Mr. Speaker, the hon. member is well aware that for several years now, NAV CANADA has reported to neither this House nor the government. It is an independent agency. With regard to the issue the member raises, we believe that the safety of not only the people who use this airport, but passengers and other people, is protected.

The Environment

    Mr. Speaker, although the international scientific community unanimously agrees that the Kyoto protocol is the only viable means to address climate change, the Prime Minister still does not get it. He believes, and I quote, “Kyoto does virtually nothing to deal with pollution and to deal with the quality of the air that we breathe. Let’s forget about this unworkable treaty…. Kyoto's never going to be passed.”
    Will the Prime Minister admit that he was wrong to say that or will he continue to mislead the public?


    Mr. Speaker, it is very important for Canada to assume its responsibilities, not just here in Canada, but around the world, in order to reduce greenhouse gases. Unfortunately, greenhouse gases have increased every year during the past 13 long years. This government was the first government to introduce a bill in this House to take serious action, to act within our industrial sectors. With this and with other efforts, we will achieve over the next few years what the previous government failed to achieve in 13 years.


Senate Tenure Legislation

    Mr. Speaker, for eight months, the Liberal majority in the Senate has been blocking Bill S-4, the bill to establish eight year fixed terms for senators.
    We had all hoped this obstructionism would end. Now there is a new Liberal leader who claims that he supports fixed terms for senators. Instead, the new Leader of the Opposition has taken office and Liberal obstructionism has become even worse.
    Yesterday, the Liberal Senate caucus voted to adjourn early in order to prevent debate beginning on Bill S-4 and, just within the past hour, they again adjourned debate rather than allowing debate to begin on the bill.
    Will the Minister for Democratic Reform explain to Canadians the importance of Bill S-4?
    Mr. Speaker, I am puzzled by the unelected Liberal Senate's continued, almost year long, filibuster and its refusal to consider the proposal to limit Senate terms to eight years instead of the potentially possible 45 years they are now.
    By obstructing and adjourning debate every day, the Liberal senators are not just defying the will of Canadians, they are defying the will of their own leader. I do not know why the senators want to make their own leader look so weak but I am actually not surprised that he just cannot get it done.

The Environment

    Mr. Speaker, my question is for the Minister of the Environment.
    In the Northwest Territories, all people, including aboriginal leaders, are concerned about record low water levels and how the oil sands are affecting the waterways downstream.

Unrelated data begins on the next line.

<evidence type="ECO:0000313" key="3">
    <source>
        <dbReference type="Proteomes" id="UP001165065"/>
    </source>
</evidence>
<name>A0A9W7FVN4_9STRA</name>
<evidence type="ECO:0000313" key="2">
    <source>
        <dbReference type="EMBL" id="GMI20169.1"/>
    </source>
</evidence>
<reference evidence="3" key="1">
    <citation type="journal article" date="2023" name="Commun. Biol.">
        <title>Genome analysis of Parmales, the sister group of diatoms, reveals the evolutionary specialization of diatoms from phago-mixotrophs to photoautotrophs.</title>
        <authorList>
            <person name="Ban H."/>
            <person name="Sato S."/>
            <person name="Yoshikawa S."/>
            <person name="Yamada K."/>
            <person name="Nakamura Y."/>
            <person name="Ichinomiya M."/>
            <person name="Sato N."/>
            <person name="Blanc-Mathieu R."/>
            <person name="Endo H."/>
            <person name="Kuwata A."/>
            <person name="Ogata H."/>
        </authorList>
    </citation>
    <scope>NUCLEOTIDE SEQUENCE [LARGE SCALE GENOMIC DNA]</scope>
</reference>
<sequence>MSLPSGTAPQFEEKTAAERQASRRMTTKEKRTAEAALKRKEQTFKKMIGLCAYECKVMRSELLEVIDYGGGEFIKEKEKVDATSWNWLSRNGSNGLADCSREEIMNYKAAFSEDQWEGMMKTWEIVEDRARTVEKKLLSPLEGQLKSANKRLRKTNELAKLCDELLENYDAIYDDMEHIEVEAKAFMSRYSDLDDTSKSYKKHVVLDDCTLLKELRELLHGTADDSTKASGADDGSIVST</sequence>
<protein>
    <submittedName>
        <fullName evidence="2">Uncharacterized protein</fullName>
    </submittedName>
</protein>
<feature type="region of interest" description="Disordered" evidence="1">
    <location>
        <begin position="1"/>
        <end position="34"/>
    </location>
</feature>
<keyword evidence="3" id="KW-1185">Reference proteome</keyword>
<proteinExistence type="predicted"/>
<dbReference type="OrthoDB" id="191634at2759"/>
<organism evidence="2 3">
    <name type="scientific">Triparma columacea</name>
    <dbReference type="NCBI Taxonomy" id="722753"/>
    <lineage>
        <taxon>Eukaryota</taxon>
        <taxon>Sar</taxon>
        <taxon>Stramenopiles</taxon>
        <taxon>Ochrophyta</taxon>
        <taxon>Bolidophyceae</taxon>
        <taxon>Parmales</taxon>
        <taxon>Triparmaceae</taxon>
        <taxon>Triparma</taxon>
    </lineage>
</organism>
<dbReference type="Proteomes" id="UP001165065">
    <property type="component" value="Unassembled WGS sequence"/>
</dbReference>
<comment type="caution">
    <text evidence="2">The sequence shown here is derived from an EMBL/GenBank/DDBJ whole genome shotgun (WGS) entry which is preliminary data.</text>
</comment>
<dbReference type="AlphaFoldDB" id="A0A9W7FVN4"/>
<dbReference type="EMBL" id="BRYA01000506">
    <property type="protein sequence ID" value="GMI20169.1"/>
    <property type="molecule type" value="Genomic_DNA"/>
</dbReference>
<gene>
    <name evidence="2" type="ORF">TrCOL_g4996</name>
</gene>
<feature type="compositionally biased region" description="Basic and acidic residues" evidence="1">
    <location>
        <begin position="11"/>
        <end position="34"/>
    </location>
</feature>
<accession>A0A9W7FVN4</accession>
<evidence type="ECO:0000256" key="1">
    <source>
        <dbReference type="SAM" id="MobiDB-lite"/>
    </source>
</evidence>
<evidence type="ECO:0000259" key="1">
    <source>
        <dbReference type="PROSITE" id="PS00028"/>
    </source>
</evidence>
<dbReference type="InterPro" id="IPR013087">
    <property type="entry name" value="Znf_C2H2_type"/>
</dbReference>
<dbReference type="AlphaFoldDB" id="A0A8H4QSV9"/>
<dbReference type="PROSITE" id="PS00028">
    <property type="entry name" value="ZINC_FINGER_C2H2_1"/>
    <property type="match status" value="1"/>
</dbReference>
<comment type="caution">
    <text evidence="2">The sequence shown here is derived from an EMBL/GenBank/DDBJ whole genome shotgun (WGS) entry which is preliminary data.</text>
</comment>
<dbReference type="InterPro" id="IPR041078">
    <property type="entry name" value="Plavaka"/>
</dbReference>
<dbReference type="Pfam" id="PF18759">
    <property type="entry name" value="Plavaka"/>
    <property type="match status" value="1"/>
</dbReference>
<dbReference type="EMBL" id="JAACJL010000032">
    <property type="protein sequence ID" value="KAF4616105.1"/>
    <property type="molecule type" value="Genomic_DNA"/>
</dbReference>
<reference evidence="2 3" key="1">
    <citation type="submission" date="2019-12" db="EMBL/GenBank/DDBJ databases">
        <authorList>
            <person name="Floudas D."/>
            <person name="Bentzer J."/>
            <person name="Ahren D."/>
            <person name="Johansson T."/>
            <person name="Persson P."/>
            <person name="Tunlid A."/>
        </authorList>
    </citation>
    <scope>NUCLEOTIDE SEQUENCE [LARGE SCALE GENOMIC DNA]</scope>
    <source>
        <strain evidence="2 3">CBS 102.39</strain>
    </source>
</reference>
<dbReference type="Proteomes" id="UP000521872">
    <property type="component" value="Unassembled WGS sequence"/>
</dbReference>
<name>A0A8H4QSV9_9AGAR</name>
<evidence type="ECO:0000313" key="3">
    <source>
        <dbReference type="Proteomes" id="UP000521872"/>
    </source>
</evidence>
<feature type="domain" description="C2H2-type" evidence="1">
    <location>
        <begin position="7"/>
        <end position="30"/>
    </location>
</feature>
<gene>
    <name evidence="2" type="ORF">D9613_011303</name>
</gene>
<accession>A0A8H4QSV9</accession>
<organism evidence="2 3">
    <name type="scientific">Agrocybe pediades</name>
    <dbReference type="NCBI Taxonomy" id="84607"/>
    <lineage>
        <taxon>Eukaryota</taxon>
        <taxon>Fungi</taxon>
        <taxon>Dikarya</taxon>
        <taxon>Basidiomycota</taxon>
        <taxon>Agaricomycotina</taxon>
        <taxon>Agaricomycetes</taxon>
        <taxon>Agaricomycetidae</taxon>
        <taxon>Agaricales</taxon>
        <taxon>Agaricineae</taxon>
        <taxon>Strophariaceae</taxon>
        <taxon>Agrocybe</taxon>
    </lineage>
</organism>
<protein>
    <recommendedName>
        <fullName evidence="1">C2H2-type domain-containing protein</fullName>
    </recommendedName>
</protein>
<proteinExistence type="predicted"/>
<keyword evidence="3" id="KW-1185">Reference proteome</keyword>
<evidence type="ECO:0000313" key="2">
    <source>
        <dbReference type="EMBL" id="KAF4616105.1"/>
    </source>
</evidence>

In 1997 the Mackenzie River Basin master agreement was signed. It was supposed to result in agreements between all jurisdictions in the Mackenzie watershed. In 10 years the federal government has dropped the ball and we have seen no action to implement these agreements.
    Will the minister support slowing down oil sands development until these agreements are in place to protect Canadians?
    Mr. Speaker, we are tremendously concerned about the quality of water in this country.
    I am very pleased to work with the member opposite and to hear his concerns.
    I can tell the member opposite that I did have the opportunity this morning to meet with some 15 representatives of first nations and to hear their concerns about some northern environmental issues.
    This government is always willing to work with members on all sides of the House and with first nations on issues that are important to the quality of our water and our environment.

Energy Strategy

    Mr. Speaker, my question is for the Minister of Natural Resources.
    The provinces have been calling for the creation of an east-west electricity grid. Such a grid would increase Canada's energy security and would be an important element in an overall energy strategy for Canada, something that even the oil companies have been asking for. These calls match with the creation of a powerful cabinet subcommittee on energy security and with the minister's comments of 2006 when he said, “Canada's energy strategy is key to North America's economy.”
    When will the minister make good on his promise and bring forward to Parliament a Canadian energy strategy to give Canadians a secure and clean energy future?
    Mr. Speaker, I am pleased that the provinces are looking at expanding the electricity connections across the country.
    I can inform the House that the Council of Energy Ministers right now is looking at this very issue and I am very confident we can make progress on this file.
    It is also important that we put clean energy on the grid, which is why this government, in its first year, committed $2 billion to provide clean energy, to put 4,000 megawatts of clean energy on the grid after the old Liberal government, which claims to be holier than thou, did nothing for 13 years. Putting on a green ribbon does not reduce greenhouse gases. It takes action--